2.2 Baobab Population ecology project: The Baobab Foundation conducts and supports long-term research into the structure of baobab populations around Africa. The focal research being at Musina Nature Reserve where now 30 years of data has been collected in ongoing monitoring. The data indicates changes in recruitment, mortality, size-class structure and density of baobabs in an elephant-free area.
2.3 Long-term growth research project: Research into the growth of baobabs was started in 1913 on Skelmwater, a research plot in the Limpopo province. The Baobab Foundation, working with other baobab researchers and visiting researchers, continue annual monitoring of the site.
2.4 Long-term fruit production monitoring project: Data on annual fruit production of a population of baobabs in northern Vhembe District was started in 2006. The Baobab Foundation engages with communities living in the area to collect the data and share information on fluctuations in fruit production. Long-term data will indicate regional, annual and between tree variation of fruit production.
3. Environmental Education
There is a huge amount of knowledge available on baobabs, but this information is inaccessible to the general public as it is mostly found in academic papers and articles. Furthermore, much of the information available on the internet is inaccurate. Thus, the Baobab Foundation has produced a well written, factual and easy to read information booklet that describes the ecology, distribution, taxonomy, uses, conservation importance and spiritual significance of baobabs. The booklet is given to the Baobab Guardians as part of their training as well as distributed local schools and conservation and tourism organisations and community leaders.
To create a wider awareness of the conservation of baobab trees, local Primary and Secondary schools are visited and Conservation Awareness events are arranged for the community, local traditional leadership and government officials.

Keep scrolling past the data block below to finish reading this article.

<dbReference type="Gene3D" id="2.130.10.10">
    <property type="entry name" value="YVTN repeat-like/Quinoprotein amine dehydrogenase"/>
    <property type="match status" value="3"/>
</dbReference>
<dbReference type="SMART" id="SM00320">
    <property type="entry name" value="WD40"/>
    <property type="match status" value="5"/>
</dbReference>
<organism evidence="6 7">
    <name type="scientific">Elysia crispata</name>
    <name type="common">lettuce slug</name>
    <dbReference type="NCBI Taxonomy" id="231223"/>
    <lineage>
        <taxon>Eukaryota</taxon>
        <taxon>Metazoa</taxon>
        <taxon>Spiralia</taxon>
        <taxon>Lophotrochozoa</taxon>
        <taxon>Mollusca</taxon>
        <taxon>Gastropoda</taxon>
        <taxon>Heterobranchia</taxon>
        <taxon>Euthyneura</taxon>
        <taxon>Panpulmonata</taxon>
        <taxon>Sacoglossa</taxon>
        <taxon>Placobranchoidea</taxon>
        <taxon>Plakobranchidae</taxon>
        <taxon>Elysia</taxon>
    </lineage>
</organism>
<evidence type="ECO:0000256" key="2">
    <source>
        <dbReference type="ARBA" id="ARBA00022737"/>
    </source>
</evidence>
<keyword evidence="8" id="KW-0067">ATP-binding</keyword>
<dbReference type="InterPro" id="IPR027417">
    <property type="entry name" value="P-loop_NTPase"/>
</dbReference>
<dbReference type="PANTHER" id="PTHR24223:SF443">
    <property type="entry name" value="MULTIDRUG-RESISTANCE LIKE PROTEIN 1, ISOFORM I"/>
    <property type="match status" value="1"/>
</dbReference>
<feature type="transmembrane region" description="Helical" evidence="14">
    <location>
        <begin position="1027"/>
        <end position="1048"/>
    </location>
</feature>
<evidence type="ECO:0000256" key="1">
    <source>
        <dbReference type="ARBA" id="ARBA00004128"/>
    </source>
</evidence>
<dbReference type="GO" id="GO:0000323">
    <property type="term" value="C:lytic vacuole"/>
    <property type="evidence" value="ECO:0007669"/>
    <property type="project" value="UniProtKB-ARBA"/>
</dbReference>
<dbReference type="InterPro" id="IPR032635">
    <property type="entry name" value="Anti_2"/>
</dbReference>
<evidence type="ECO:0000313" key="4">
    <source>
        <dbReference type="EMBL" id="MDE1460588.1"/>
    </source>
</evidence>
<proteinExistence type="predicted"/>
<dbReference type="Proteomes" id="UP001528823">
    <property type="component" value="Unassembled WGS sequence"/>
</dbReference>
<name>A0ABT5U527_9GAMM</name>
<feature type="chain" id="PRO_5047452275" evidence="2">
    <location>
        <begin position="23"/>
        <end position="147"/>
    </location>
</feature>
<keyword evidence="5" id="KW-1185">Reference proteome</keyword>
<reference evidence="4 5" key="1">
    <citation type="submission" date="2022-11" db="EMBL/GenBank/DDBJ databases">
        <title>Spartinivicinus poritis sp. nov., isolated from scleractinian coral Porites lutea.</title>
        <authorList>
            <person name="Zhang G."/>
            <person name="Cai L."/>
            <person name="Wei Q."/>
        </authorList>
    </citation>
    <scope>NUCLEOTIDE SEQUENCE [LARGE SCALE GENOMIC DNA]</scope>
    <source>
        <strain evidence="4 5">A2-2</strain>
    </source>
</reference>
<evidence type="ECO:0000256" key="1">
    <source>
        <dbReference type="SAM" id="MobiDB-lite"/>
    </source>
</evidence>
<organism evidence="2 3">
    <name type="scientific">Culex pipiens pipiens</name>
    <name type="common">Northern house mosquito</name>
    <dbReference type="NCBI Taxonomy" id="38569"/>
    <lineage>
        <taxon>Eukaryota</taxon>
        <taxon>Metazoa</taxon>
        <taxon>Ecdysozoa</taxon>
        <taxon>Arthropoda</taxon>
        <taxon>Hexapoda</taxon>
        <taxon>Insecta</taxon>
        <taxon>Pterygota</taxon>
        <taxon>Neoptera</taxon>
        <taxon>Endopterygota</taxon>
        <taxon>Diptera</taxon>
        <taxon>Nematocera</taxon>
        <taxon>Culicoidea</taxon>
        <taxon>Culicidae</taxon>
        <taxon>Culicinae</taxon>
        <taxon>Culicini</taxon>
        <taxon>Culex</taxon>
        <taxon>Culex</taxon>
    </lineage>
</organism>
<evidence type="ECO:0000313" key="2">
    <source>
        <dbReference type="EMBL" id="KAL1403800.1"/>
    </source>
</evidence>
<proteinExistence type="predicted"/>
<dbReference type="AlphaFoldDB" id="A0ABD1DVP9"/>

4. Pre-School Support Programme
Women in rural villages are busy, on a daily basis, with tasks such as growing crops, trading in small goods, wild-harvesting foods and collecting firewood and water. Often, their work takes them away from the village and it’s not always practical or safe to keep their very young children with them. It therefore becomes the task of one or two other village women to care for young children and so informal pre-schools are set up.
These very small children require good food, a warm, clean and cosy place to nap, toys and safe play areas – but the reality is many of these pre-schools are little more than hard concrete floors surrounded by dusty unfenced grounds and at best, an old car tyre to play with.
In addition, the women who are the carers do not have a background in early childhood development and therefore the young children are not properly prepared by the time they get to school-going age.
The Pre-school Programme identifies under-resourced pre-schools in the areas where baobab harvesters live. The support that is given to the pre-schools is determined by their individual needs.